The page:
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Alaska militia leader takes stand in own defense

The leader of an Alaska militia accused of conspiring to kill government officials and possess illegal weapons presented a gentler side when he took the stand Monday in his own defense.

At a trial in Anchorage, Schaeffer Cox of Fairbanks downplayed any notions of an aggressive Alaska Peacemakers Militia, claiming they would only act as a protective force in the event of a government collapse.

Besides, there was no need to engage in guerrilla warfare, he said, since the government faces certain collapse because of out-of-control spending.

"No, I don't think that will be necessary in America," said Cox, a boyish-looking 28-year-old who wore a dark gray suit, teal-colored dress shirt and pink tie on the stand.

Use of arms, he said, was only appropriate if someone was about to take your life. And the use of violence is only warranted against the government if they are breaking the law. He pointed to the situation in Syria as an example.

Federal prosecutors have portrayed Cox as a dangerous militia leader who with others amassed a huge cache of illegal weapons while plotting a strategy to one day kill judges, state troopers and other government officials.

According to prosecutors, Cox believed his group would eventually need to take up arms against the government, and "be sufficiently armed and equipped to sustain a takeover of the 'government' or become a new government in the event of a 'government collapse.'" So he and others allegedly hatched a plan intended to kill two government officials for every one militia member who was killed — a strategy known within the group as "241" or "two for one."

Cox, Coleman Barney and Lonnie Vernon are on trial on charges of conspiracy to possess restricted weapons and conspiracy to murder law enforcement officers.

The militia was intended to act as a protective force for its members in the Fairbanks areas, Cox said. He also admitted that he exaggerated the militia's membership at 3,500 in a speech in Montana in November 2009, which brought him to the attention of federal investigators.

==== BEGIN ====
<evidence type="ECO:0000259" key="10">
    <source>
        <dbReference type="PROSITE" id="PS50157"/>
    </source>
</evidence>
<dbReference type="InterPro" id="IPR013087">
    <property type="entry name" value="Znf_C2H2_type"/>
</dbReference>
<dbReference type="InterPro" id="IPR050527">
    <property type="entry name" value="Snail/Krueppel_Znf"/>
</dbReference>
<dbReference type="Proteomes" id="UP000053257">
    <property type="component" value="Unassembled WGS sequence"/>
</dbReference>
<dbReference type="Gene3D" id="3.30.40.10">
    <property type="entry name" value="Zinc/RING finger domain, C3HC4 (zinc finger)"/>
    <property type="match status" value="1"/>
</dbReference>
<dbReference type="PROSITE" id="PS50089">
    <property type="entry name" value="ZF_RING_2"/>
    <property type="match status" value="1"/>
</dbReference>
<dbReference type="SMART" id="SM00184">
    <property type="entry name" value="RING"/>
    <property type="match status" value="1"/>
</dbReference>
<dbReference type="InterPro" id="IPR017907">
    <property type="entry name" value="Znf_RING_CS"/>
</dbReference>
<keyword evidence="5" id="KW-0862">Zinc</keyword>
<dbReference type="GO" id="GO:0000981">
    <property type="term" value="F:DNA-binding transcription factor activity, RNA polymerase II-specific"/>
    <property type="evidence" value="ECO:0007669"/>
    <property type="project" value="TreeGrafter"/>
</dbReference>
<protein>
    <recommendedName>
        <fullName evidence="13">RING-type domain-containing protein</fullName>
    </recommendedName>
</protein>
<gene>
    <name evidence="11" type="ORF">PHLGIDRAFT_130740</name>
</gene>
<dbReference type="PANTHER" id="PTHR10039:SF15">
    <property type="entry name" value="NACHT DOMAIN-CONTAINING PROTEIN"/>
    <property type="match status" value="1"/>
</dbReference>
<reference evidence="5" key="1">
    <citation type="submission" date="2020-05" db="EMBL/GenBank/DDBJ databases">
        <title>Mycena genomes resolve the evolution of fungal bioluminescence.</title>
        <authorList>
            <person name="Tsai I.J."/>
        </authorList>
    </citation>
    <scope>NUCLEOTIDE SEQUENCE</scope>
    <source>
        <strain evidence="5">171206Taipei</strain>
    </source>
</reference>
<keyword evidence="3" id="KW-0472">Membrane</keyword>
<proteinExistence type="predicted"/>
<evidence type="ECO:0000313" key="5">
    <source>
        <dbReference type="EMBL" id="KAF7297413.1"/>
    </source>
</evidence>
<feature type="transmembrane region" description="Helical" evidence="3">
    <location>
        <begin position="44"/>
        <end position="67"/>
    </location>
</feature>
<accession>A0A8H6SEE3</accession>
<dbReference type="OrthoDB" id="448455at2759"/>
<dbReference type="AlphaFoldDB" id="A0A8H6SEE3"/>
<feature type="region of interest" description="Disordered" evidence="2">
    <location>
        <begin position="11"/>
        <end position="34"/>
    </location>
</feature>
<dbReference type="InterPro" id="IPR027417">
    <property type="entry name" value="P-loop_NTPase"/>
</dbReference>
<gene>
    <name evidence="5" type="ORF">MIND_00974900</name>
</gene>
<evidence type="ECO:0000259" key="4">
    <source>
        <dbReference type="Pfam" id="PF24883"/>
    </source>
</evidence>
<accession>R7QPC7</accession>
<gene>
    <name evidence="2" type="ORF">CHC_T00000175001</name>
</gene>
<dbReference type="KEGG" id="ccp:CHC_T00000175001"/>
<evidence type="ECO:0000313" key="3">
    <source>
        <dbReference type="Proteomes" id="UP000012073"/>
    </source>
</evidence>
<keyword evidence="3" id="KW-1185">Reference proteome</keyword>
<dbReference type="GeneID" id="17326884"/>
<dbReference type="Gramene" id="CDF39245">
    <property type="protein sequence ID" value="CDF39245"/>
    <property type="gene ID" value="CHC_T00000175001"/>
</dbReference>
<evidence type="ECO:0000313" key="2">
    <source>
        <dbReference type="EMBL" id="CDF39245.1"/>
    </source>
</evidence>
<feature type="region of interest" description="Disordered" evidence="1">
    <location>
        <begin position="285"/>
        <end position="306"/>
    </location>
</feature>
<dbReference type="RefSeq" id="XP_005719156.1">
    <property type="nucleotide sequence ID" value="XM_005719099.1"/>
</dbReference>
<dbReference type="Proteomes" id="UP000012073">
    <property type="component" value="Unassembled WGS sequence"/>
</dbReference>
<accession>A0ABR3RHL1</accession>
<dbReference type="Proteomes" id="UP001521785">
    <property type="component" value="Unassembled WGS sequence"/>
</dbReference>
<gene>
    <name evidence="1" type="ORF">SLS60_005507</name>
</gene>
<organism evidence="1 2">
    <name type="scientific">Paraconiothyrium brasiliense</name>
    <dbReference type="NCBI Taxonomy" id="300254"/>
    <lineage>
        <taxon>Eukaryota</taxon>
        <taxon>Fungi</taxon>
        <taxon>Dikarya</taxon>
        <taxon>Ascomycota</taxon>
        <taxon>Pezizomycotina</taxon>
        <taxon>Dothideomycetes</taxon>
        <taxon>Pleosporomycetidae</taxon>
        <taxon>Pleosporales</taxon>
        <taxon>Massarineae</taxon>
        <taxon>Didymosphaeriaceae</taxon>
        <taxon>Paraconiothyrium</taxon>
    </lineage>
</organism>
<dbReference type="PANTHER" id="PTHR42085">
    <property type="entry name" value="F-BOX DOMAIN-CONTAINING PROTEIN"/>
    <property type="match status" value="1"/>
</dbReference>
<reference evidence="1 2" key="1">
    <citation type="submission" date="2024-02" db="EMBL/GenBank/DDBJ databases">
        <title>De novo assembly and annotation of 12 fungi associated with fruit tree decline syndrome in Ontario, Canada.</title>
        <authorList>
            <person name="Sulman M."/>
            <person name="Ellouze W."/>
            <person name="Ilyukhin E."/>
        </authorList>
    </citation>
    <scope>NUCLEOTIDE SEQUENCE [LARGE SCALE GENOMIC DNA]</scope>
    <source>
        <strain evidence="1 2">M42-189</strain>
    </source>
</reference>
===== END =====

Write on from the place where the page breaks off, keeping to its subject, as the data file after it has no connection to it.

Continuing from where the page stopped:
The group set up a Liberty Bell Network, in which anyone who signed a declaration card and felt they were in trouble would only have to call the network operator, and members would converge on the address in support. If the perceived aggressor was a police officer, the other members in attendance were only encouraged to video the encounter with their cellphones.

But instead of intimidation, Cox said the group's three-pronged goals included undermine social sanctions of what he called heavy-handed government, take care of one's family if society breaks down and become friendly with local officials.

He said that means introducing yourself to the officials and being aboveboard with them.

When asked by his defense attorney, Nelson Traverso, if that included going to a trooper's home, he said, "Yes, we're trying to make things personal.

"Barney Fife's not going to do bad things in Mayberry. He knows everybody," Cox said, referring to the bumbling officer in "The Andy Griffith Show."

Cox also described the training of the group's militia. He said they would train at a Fairbanks shooting range or at people's rural properties, shooting and performing maneuvers.

The militia members had uniforms and ranks. Members automatically become private when they join the militia and progress in rank over time.

He said if men got their own guys, they move up in rank. "Kind of like a pyramid scheme," he said. But it wasn't clear from testimony if this related to being assigned men who already were members, or if this was for men who recruited new members.

Much of his Monday afternoon testimony was taken up by the airing of an hour and 39 minute video of his Montana address, which has become known as "The Solution Speech." In it, he outlined to the crowd in Hamilton, Mont., how the group was set up including the Liberty Bell Network and its common court system. He encouraged the crowd to follow suit, saying they were better suited for the cause than a previous audience he spoke to in Chicago.

He said he frequently spoke to like-minded crowds in the Lower 48, basically to any group that would pay his way.

Cox will continue on the stand Tuesday.

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